10.13.2006

Mercy

I worked last night for the first time since the night that made me so angsty, pissed-off, and just flat out crabby. It was better, I've decided to adopt a new attitude toward work that will hopefully make things less stressful when they get bad.

This attitude is one of "I don't give a fuck."

It's wonderful. I spent the first three hours of my shift hanging out with friends. Hell, I don't think I actually picked up a fare until 10:30. I've basically decided that I'm going to start working like an owner, even though I still have to pay a lease. I won't be making as much money, but this is fine. I've got enough saved up for a down payment on a cab, and there just isn't really any pressing reason for me to be making as much money as I was. I don't have a family to support, so why bust my ass to make enough money to theoretically do so?

A fair amount of story-worthy things happened last night, all involving women. The most interesting encounter involved driving Mercy Corps' (Crabbie's favorite charity) former deputy director of country for Afghanistan to the air port. I don't remember enough of the conversation to attempt a re-creation here, as I don't want to mis-represent some very nuanced points she was making.

Things I learned:
It's very different being a western woman in Afghanistan in terms of the way men treat you.

They get along pretty well with the Taliban, as they've been in the country for over 20 years and are known and respected. Turning down money from the U.S. government likely helped in this regard.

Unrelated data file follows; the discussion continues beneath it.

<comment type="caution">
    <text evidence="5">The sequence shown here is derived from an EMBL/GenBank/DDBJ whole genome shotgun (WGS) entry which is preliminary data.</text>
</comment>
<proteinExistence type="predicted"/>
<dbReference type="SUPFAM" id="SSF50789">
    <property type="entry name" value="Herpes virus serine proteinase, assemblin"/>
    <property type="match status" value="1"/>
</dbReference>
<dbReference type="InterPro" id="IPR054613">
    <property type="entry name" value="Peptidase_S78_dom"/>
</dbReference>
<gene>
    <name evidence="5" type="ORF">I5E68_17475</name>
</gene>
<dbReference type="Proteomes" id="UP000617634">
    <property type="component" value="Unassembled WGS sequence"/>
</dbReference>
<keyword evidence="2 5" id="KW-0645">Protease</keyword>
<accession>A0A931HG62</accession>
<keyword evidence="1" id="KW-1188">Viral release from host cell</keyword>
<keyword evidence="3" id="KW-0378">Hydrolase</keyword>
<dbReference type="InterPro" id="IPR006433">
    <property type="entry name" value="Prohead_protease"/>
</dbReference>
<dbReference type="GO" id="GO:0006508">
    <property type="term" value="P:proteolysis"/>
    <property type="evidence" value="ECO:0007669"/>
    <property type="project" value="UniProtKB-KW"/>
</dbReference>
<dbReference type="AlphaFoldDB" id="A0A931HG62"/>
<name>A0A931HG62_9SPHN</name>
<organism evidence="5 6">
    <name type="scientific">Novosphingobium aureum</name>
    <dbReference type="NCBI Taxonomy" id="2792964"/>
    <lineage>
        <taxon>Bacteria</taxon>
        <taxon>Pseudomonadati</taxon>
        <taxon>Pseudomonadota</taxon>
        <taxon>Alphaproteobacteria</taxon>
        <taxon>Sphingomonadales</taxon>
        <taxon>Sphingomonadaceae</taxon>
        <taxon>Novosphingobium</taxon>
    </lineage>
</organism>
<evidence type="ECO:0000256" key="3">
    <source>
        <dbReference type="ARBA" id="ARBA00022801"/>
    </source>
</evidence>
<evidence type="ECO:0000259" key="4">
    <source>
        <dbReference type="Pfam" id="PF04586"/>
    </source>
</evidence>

When she told me that she focued most of her energy while there toward agricultural development, I asked her the obvious question - "what compelling reason can you possibly give an Afghan farmer to not grow poppy?"

Her answer was basically that there isn't one, aside from the moral and religious ones. She explained to me just how much of a miracle crop poppy really is - part of its hardiness is that it's remarkably drought resistant, and it can also be stored for up to 7 years.

We talked a lot about Muhammad Yunus, of whom we're both big fans. I was really, really happy when I heard that he won the Nobel Prize.

Basically, I really love it when I'm able to have intelligent, informed discussions in the cab with people who are, well, truly intelligent and informed. As opposed to, say, drunk people who went to a liberal arts school and watch "The Daily Show." I get them sometimes - this woman, a really cool developmental economist famous in economic circles for hating on classical development economic theory, the nation's leading expert on wind power, etc.

I need to go back to college. This is what the combination of last night and the cranky night has convinced me of.

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